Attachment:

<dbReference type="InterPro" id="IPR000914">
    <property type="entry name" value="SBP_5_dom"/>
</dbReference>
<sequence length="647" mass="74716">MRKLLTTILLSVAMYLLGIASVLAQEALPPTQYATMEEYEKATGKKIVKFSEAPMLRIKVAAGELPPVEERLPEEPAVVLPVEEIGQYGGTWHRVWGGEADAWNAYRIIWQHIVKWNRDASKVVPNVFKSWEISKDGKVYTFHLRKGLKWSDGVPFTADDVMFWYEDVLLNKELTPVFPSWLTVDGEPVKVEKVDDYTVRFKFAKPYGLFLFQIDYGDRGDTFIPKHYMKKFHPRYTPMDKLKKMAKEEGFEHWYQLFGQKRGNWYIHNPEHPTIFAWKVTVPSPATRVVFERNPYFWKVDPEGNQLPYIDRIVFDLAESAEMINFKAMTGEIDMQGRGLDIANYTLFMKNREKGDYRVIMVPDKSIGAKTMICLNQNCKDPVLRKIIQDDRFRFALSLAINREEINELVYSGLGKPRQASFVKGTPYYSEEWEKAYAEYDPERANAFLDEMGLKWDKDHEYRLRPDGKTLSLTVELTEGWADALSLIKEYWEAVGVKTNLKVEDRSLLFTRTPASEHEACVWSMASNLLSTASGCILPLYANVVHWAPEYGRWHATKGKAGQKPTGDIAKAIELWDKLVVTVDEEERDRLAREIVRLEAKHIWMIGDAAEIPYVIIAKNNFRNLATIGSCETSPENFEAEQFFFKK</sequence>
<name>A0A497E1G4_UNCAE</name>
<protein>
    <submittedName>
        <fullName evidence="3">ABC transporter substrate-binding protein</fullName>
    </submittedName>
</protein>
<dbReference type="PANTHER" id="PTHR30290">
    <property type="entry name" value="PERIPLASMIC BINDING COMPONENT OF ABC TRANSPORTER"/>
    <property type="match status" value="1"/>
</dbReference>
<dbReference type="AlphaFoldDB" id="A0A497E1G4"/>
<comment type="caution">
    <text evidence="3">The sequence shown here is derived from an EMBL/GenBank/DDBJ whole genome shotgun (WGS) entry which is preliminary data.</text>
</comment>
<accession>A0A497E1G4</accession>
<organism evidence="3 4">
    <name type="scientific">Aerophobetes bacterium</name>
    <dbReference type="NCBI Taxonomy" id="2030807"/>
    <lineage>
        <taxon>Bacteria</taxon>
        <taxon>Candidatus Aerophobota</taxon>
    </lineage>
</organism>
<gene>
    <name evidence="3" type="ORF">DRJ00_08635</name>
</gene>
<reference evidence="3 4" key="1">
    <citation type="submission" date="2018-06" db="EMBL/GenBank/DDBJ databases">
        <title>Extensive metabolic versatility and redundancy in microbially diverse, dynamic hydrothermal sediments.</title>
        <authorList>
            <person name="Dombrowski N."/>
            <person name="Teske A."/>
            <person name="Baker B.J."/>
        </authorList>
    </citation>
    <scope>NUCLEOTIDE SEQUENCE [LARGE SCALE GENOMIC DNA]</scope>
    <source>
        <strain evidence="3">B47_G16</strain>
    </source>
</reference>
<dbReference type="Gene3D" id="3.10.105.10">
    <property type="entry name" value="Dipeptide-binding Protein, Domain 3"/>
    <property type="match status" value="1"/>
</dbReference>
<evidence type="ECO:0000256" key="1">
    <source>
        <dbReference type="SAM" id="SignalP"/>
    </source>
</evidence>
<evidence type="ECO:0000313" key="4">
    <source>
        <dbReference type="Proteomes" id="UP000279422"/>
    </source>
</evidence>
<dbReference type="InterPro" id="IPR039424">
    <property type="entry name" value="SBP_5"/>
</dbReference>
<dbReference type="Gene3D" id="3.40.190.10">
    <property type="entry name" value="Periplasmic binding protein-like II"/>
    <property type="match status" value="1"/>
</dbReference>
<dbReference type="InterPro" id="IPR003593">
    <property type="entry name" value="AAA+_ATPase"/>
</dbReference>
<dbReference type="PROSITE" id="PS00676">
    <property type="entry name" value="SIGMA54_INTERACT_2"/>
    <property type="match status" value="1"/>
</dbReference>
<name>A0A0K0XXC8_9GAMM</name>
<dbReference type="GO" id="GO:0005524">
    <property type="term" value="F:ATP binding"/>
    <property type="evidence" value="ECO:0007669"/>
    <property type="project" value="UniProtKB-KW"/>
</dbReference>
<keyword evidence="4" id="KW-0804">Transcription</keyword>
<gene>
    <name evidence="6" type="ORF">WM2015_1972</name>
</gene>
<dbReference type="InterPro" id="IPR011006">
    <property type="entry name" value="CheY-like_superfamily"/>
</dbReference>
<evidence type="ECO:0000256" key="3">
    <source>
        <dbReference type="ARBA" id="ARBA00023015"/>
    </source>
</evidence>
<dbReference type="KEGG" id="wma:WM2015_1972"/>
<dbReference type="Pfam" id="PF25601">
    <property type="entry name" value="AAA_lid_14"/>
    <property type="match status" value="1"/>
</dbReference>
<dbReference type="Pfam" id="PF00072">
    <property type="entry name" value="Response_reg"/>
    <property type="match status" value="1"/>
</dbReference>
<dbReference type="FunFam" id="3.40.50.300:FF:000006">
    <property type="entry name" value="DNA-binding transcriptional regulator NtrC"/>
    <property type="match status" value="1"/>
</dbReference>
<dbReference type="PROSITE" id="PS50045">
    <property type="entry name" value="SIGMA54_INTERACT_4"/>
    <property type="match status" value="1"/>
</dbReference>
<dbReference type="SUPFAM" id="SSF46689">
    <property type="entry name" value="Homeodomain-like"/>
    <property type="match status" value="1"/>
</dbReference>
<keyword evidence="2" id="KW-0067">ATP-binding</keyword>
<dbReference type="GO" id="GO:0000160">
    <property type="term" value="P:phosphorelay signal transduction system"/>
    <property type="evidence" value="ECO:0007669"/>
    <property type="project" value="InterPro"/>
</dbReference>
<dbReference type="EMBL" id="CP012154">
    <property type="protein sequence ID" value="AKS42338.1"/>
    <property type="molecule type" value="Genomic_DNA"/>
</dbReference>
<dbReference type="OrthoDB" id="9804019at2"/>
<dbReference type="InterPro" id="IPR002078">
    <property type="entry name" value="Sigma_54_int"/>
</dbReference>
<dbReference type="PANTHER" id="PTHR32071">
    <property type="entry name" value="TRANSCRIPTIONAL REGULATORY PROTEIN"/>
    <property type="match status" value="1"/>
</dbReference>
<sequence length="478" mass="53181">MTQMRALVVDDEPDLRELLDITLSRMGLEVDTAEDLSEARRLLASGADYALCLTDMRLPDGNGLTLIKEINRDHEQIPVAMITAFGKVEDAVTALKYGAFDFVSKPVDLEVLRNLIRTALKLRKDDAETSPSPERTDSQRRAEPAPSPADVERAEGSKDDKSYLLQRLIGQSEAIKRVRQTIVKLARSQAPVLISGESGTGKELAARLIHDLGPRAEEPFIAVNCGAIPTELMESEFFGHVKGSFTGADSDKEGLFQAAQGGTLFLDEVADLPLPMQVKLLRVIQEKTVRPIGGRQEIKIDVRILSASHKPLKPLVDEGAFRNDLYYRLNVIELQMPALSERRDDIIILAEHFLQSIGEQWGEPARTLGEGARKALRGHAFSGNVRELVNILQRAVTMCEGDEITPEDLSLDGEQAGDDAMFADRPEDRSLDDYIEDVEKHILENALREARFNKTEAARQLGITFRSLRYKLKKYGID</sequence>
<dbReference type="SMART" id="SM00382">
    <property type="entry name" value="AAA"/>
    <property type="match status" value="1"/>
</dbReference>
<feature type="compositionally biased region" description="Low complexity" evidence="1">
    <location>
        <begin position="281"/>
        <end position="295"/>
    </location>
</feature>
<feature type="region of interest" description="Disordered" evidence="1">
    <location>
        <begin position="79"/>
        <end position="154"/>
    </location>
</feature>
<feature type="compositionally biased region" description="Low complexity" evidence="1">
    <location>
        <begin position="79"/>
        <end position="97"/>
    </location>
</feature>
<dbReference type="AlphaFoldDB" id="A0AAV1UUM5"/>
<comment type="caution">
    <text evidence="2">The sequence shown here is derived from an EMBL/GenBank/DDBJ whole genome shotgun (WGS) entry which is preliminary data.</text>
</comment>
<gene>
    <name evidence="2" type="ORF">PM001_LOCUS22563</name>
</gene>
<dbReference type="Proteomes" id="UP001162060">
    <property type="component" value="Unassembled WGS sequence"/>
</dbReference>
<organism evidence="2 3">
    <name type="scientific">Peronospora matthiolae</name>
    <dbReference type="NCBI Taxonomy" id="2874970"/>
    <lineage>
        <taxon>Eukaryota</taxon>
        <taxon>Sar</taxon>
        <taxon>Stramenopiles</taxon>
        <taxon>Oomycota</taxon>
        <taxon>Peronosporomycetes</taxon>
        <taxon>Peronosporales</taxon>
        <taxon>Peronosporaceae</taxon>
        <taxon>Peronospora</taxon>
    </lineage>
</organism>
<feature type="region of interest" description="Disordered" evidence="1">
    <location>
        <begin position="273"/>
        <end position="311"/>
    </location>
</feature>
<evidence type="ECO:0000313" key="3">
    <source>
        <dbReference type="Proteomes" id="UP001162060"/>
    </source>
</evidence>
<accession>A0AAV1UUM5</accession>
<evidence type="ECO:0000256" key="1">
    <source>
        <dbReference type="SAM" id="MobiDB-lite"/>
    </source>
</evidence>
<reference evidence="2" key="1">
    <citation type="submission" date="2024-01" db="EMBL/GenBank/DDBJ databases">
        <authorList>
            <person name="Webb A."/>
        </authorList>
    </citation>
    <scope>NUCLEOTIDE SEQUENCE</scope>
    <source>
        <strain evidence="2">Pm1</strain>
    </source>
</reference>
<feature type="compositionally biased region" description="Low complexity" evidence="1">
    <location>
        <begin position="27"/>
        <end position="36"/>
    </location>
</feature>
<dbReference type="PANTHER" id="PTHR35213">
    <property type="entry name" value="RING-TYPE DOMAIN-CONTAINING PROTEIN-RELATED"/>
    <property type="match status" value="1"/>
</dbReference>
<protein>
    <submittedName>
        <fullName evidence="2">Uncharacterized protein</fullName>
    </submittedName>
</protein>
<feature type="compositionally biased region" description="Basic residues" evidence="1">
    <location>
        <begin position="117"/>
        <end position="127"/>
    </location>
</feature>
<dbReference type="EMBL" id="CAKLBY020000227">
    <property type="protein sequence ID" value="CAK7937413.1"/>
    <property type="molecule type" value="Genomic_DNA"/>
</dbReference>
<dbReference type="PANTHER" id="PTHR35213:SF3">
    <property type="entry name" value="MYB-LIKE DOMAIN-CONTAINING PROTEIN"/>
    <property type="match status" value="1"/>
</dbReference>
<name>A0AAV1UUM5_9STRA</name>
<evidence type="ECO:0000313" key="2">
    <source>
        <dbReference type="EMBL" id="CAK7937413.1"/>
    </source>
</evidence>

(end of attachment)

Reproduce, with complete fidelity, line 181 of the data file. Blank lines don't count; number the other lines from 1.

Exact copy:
    </location>